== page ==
LOS ANGELES – The image from the pennant-trophy presentation neatly captured the Jose Altuve-Carlos Correa dynamic.
On the stage during the on-field ceremonies after the Houston Astros claimed the American League championship, both middle infielders wore expressions of satisfaction as the 6-4 Correa draped his arm over the shoulder of the 5-6 Altuve. They looked like brothers whose parents were about to reward them for a good deed.
Their positions on the field bring them together, as do their spots in the lineup as the No. 3 and 4 hitters in Houston’s potent attack. But it’s their mutual affinity off the field that forms the strongest bond. Altuve and Correa have lockers next to each other, hook up for dinner on the road and gather at times for family barbecues.
It may not be true that Altuve and Correa are inseparable, but it takes some effort to pry them apart.
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“This team gets along very well. We have very good chemistry,’’ Altuve said on the eve of Tuesday’s Game 1 of the World Series, pitting the Astros against the Los Angeles Dodgers. “But Carlos and I have a little extra. I don’t know if it’s because we’re a shortstop and a second baseman or because we’re both Latin guys, but it’s really a very good relationship.’’
It began in the spring trainings before Correa reached the majors in 2015 as a former No. 1 overall draft pick out of Puerto Rico. The Venezuelan-born Altuve, who had broken in in 2011, showed the heralded prospect the ropes, where to go, how to behave in a major league clubhouse.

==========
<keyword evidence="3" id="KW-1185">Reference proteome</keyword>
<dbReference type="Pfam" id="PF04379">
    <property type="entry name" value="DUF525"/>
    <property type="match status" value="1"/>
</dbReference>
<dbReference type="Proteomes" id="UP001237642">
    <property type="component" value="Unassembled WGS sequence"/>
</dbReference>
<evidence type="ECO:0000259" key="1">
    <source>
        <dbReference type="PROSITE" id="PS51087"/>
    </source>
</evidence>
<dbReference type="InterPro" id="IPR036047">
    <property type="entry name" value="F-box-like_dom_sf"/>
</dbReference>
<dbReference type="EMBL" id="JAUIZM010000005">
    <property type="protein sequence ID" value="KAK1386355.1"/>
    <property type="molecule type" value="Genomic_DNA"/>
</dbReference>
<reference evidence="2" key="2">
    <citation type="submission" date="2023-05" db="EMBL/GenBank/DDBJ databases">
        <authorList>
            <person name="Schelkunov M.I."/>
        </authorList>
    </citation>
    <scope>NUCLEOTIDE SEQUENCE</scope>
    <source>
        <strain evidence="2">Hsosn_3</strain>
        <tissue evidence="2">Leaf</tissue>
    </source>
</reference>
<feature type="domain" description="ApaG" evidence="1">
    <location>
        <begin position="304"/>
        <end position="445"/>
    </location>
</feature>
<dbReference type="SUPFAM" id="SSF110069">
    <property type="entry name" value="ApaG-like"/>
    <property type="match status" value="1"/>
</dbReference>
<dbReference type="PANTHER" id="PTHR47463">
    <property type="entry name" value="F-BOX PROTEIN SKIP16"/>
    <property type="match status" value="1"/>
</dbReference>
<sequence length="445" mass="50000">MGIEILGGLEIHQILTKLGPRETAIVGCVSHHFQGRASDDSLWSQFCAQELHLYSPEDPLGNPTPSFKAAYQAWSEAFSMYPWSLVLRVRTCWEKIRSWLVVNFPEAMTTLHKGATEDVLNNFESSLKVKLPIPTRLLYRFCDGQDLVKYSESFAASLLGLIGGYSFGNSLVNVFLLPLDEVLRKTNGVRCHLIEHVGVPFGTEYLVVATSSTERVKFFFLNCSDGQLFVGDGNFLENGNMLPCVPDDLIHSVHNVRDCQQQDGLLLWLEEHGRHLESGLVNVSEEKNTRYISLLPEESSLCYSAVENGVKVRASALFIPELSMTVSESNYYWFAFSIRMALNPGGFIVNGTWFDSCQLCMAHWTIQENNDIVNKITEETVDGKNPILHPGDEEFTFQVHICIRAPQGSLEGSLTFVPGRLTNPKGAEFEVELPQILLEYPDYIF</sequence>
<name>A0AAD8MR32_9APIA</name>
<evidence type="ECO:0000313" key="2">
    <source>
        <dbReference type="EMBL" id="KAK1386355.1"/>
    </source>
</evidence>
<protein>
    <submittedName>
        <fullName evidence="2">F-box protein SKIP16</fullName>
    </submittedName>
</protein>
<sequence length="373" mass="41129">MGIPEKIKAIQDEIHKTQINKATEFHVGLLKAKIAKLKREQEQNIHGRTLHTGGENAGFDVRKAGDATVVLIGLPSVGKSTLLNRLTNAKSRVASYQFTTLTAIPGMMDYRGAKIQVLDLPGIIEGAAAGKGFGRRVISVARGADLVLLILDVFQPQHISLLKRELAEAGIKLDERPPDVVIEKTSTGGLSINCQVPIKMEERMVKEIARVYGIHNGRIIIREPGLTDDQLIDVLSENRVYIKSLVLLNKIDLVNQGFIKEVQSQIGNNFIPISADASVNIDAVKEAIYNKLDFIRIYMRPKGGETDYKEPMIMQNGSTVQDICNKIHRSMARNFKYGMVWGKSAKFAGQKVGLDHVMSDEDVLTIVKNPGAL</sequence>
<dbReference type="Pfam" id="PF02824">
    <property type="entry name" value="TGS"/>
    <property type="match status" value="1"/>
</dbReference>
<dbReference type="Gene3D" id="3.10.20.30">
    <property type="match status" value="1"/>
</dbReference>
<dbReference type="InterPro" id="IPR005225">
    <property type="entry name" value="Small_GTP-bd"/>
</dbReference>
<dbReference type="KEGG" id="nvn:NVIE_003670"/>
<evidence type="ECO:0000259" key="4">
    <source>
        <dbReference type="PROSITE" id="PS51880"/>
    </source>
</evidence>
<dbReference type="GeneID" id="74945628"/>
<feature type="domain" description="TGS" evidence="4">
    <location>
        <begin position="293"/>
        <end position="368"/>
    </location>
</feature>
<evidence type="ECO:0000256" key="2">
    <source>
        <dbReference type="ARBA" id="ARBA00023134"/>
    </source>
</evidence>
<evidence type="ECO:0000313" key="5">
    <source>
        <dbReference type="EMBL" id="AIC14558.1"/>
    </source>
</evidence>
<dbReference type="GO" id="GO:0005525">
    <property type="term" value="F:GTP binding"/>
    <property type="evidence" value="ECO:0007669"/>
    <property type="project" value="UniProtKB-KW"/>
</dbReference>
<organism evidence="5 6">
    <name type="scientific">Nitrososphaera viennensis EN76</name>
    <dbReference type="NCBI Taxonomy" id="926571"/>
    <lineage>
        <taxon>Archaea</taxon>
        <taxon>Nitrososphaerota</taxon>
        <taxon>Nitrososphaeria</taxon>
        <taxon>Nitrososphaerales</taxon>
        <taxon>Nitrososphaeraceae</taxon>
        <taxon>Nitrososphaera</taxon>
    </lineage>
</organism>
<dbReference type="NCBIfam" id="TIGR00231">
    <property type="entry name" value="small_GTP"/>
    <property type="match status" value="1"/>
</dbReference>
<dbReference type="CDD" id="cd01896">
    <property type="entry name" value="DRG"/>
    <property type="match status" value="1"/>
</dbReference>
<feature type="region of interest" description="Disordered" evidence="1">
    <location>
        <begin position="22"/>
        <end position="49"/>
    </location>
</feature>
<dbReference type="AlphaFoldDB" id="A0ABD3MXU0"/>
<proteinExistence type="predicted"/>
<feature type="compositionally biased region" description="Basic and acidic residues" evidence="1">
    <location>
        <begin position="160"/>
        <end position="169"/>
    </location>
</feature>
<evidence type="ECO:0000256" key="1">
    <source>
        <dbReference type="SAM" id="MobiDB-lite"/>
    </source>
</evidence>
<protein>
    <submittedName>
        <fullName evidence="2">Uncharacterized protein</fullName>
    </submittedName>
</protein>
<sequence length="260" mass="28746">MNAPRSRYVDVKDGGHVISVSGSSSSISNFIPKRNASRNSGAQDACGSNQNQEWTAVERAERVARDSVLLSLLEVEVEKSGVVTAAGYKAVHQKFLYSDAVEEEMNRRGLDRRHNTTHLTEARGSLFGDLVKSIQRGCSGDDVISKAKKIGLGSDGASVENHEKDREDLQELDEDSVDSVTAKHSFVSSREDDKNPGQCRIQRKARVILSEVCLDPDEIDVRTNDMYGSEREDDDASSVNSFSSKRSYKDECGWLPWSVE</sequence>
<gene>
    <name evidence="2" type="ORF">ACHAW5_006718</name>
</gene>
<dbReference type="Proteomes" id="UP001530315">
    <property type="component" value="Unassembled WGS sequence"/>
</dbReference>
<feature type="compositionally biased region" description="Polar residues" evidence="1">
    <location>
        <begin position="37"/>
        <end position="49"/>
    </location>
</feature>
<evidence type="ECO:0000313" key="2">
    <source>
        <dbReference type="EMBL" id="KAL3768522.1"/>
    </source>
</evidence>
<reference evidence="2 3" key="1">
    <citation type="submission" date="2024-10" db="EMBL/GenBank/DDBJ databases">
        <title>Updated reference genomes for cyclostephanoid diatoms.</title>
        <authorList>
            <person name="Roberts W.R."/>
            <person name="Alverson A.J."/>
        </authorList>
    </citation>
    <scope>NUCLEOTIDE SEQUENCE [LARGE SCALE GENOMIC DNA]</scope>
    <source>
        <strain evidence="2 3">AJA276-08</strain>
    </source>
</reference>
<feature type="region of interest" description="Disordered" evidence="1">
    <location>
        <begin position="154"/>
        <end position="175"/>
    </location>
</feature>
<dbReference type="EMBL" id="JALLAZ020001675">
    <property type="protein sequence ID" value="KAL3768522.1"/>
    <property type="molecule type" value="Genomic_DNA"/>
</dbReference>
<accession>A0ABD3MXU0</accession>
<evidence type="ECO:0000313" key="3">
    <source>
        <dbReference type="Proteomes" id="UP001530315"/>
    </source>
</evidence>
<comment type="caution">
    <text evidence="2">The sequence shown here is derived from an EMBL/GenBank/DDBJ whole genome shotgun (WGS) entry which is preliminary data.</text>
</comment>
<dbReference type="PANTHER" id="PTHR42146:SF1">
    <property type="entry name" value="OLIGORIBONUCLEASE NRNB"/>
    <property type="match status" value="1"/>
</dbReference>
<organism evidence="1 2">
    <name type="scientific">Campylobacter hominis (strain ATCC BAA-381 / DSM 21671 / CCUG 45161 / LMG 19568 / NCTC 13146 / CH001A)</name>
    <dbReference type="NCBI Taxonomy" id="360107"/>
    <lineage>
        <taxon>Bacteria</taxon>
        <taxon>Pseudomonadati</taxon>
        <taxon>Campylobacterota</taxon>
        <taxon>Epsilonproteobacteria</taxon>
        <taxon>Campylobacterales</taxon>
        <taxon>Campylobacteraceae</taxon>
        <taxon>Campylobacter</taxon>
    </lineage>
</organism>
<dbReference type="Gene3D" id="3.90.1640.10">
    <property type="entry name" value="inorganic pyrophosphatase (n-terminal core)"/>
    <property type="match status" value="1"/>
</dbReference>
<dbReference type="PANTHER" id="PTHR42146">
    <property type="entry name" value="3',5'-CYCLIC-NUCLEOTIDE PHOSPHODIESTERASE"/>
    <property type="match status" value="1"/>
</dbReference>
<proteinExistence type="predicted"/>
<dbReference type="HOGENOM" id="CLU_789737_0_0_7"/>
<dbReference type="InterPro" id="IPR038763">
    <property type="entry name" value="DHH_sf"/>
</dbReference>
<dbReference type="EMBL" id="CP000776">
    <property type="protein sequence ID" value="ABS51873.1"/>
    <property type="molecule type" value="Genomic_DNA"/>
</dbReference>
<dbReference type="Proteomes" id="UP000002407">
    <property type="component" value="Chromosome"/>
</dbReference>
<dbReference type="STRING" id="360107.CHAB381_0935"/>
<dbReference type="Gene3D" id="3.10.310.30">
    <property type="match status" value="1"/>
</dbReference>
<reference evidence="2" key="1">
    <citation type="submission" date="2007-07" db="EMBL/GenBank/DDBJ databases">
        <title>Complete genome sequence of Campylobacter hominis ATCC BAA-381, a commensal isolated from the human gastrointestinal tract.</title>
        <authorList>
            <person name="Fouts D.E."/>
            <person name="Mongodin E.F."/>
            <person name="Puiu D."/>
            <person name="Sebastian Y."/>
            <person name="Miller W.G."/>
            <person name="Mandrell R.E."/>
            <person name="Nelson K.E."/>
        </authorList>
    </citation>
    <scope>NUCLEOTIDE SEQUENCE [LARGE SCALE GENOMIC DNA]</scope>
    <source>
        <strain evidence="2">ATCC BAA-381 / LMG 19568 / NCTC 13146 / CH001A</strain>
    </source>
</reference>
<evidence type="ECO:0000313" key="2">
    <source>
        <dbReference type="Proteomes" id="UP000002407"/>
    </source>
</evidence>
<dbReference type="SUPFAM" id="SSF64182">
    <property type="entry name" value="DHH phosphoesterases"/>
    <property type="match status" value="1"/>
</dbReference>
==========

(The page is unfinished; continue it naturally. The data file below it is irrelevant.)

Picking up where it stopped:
Their partnership has helped lift an Astros team that lost 111 games as recently as 2013 to two playoff berths in the last three years and the franchise’s second World Series appearance since its inception in 1962.
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As a second baseman, Altuve has always made a point of establishing a rapport with his double-play partner that goes beyond their play around second base. He also got along well with previous Houston shortstops Jed Lowrie, Jonathan Villar and Marwin Gonzalez, believing such connections benefit the team.
“But he and Correa take it to another level,’’ Astros general manager Jeff Luhnow said. “They can almost anticipate each other’s moves, which allows them to do things other combinations aren’t able to do. It’s like watching art unfold before your eyes.’’
Besides anchoring the infield at positions that traditionally oriented toward fielding, Altuve and Correa form the nucleus of an offense that scored the most runs in the big leagues.
Altuve, 27, just won his third batting title with a .346 average and led the AL in hits for a fourth year in a row while finishing third in the league in on-base plus slugging percentage at .957, tops among major league second basemen.
Correa, 23, missed 42 games with a thumb injury but still set career highs with 24 home runs and a .941 OPS, the highest of any shortstop.